New research suggests a diet low in carbs and sugar may slow the growth of certain kinds of cancer cells. The news may have mesothelioma patients wondering about the value of the keto diet for mesothelioma, too.
The new study appears in the most recent issue of the journal Cell Reports. Researchers fed a restrictive ketogenic diet to mice with a certain kind of lung cancer. They also gave them a drug to keep the kidneys from absorbing extra glucose.
The trial was not focused specifically on the keto diet for mesothelioma. But the findings do show that sugar and certain cancers do not mix.
What is the Ketogenic Diet?
The ketogenic – or “keto” – diet is very low in sugar and carbs and high in fat. It is similar to the Atkins diet and other low-carb eating plans but it is even more restrictive.
The lower carb level throws the body into a metabolic state called ketosis. While some people use the keto diet to lose weight, some studies have suggested that it may also help fight diabetes and Alzheimer’s disease.
The new research is based on the idea that many types of cancer, including malignant mesothelioma, rely on sugar for energy. The keto diet keeps sugar levels very low.
Even so, cancer experts do not routinely recommend the keto diet for mesothelioma or any other type of cancer.
Results of the Keto Diet Study
There is no data on the keto diet for mesothelioma. In fact, the weight loss and nutritional imbalances that it can cause may be dangerous for patients going through mesothelioma treatment.
But the new multinational study shows that squamous cell carcinoma is highly susceptible to this eating plan.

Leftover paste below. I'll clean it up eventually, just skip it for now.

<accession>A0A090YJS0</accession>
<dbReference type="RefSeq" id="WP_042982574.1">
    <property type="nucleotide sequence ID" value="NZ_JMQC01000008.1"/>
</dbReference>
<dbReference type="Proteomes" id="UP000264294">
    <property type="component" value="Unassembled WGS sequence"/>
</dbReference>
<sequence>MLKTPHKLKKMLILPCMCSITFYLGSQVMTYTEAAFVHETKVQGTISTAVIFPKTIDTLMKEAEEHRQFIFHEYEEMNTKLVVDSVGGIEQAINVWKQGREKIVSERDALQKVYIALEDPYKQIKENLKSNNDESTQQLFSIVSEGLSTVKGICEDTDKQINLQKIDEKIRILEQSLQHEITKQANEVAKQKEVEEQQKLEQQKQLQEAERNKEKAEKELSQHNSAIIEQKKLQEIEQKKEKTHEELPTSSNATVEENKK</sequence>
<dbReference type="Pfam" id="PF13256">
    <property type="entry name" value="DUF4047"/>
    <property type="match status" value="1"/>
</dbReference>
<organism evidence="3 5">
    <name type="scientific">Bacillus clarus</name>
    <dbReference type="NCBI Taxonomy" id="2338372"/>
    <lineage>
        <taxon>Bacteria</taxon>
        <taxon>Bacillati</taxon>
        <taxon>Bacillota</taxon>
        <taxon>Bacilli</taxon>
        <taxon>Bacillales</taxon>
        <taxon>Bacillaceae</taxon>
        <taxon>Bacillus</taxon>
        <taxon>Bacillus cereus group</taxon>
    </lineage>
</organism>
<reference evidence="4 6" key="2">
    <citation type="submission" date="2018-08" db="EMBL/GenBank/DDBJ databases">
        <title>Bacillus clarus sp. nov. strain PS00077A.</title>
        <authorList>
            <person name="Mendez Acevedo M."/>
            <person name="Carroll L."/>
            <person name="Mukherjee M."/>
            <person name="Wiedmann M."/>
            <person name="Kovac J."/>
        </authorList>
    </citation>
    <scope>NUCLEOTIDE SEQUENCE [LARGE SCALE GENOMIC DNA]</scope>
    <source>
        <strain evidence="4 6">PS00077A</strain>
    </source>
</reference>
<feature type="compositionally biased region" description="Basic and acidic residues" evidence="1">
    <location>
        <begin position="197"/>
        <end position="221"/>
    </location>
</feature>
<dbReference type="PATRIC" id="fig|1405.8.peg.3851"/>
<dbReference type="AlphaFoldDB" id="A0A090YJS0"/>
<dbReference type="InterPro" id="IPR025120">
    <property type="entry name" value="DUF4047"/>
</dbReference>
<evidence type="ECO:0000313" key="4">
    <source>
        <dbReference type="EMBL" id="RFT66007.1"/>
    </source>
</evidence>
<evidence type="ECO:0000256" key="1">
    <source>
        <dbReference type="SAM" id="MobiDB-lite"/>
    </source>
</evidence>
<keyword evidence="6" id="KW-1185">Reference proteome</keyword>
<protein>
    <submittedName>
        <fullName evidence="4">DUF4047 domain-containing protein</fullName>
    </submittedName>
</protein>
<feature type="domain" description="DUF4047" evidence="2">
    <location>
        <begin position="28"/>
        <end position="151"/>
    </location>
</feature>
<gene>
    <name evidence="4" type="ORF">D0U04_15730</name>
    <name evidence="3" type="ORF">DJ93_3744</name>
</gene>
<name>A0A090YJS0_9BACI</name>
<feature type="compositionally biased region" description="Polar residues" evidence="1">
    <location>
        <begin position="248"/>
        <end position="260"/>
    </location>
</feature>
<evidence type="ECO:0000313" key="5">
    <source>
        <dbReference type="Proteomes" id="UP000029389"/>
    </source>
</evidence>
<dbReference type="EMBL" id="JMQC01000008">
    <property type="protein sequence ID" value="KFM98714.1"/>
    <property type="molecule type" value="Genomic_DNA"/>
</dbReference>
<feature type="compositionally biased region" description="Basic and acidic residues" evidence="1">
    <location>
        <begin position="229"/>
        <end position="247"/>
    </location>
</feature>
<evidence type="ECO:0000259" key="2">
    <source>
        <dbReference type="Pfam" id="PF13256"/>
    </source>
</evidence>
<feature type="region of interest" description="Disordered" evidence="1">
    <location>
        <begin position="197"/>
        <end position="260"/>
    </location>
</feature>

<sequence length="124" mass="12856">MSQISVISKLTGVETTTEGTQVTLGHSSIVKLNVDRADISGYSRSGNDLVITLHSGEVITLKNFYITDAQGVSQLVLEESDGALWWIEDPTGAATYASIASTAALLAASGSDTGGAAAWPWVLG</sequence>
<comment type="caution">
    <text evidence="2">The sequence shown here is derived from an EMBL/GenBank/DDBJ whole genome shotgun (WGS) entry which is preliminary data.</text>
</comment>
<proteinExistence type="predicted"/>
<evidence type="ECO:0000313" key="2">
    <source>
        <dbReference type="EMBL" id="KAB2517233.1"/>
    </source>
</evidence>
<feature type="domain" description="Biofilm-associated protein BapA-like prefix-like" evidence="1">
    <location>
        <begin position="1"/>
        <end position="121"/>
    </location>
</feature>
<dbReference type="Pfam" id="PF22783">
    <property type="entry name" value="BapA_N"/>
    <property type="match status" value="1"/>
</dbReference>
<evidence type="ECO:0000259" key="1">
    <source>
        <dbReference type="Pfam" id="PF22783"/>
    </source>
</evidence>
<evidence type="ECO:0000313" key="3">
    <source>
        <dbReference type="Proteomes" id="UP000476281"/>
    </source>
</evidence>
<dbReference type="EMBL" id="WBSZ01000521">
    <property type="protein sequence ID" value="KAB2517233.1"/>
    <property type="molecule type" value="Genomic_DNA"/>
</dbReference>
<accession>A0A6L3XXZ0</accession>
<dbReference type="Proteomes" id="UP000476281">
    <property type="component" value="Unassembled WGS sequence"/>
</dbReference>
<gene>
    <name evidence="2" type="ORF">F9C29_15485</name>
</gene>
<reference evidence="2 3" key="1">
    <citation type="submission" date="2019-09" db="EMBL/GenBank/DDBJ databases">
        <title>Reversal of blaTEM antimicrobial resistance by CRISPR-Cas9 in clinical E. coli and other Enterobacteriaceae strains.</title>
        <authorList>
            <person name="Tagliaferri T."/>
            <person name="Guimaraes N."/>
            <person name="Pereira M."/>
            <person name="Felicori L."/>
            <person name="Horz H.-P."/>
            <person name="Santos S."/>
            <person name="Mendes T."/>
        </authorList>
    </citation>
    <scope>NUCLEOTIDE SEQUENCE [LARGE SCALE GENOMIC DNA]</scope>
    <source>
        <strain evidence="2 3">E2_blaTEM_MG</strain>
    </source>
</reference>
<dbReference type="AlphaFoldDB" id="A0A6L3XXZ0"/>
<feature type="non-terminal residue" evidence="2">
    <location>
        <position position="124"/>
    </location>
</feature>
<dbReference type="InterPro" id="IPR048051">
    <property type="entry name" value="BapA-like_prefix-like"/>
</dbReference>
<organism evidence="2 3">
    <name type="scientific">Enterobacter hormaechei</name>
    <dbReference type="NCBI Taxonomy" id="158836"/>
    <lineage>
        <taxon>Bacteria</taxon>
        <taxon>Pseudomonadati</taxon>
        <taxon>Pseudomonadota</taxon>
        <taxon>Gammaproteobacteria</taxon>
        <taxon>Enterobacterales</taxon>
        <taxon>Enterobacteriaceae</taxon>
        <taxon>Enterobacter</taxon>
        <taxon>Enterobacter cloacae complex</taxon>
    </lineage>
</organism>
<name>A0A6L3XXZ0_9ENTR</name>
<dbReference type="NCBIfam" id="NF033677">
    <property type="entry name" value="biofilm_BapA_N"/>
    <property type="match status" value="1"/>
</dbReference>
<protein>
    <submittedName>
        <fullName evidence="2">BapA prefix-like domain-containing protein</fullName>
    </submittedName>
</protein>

“Both the ketogenic diet and the pharmacological restriction of blood glucose by themselves inhibited the further growth of squamous cell carcinoma tumors in mice with lung cancer,” says study author Dr. Jung-Whan Kim.
Neither the keto diet nor the blood sugar drug shrunk the mouse tumors. They only kept them from growing bigger.
Testing the Connection Between Blood Sugar and Cancer
To see what kind of impact blood sugar levels had on human cancers, researchers tested the blood of 192 patients. They found that squamous cell carcinoma patients with the lowest blood sugar levels had the longest cancer survival.
The results are potentially exciting for patients with that type of cancer. But they do not suggest that the keto diet for mesothelioma or other types of cancer is a good idea. There was no sugar-linked survival difference in patients with non-squamous cell lung cancer.
“Our results suggest that this approach is cancer-cell-type specific. We cannot generalize to all types of cancer,” says Dr. Kim.
While the keto diet for mesothelioma may not be advisable, the study contains another lesson. Dr. Kim says it may open the door to new ways to fight cancer by working with the body’s own systems.
“Maybe we can manipulate our own biological system a little bit or activate something we already have in place in order to more effectively combat cancer,” he says.
The world’s longest-living mesothelioma patient, Paul Kraus, is an excellent example of how diet may impact mesothelioma survival. To read about his eating and lifestyle plan for survival, read his book, Surviving Mesothelioma and Other Cancers.
Every mesothelioma patient is different. Patients should consult their doctor before making any changes to their diet, especially during mesothelioma treatment.
“Biologists’ Preclinical Work Suggests Keto Diet Has Anti-Cancer Effect”, August 15, 2019, University of Texas at Dallas news release, https://www.utdallas.edu/news/research/preclinical-research-suggests-keto-diet-has-anti-cancer-effect/?WT.mc_id=NewsHomePage
Hsieh, MH, et al, “p63 and SOX2 Dictate Glucose Reliance and Metabolic Vulnerabilities in Squamous Cell Carcinomas”, August 13, 2019, Cell Reports, https://www.cell.com/cell-reports/fulltext/S2211-1247(19)30924-6?_returnURL=https%3A%2F%2Flinkinghub.elsevier.com%2Fretrieve%2Fpii%2FS2211124719309246%3Fshowall%3Dtrue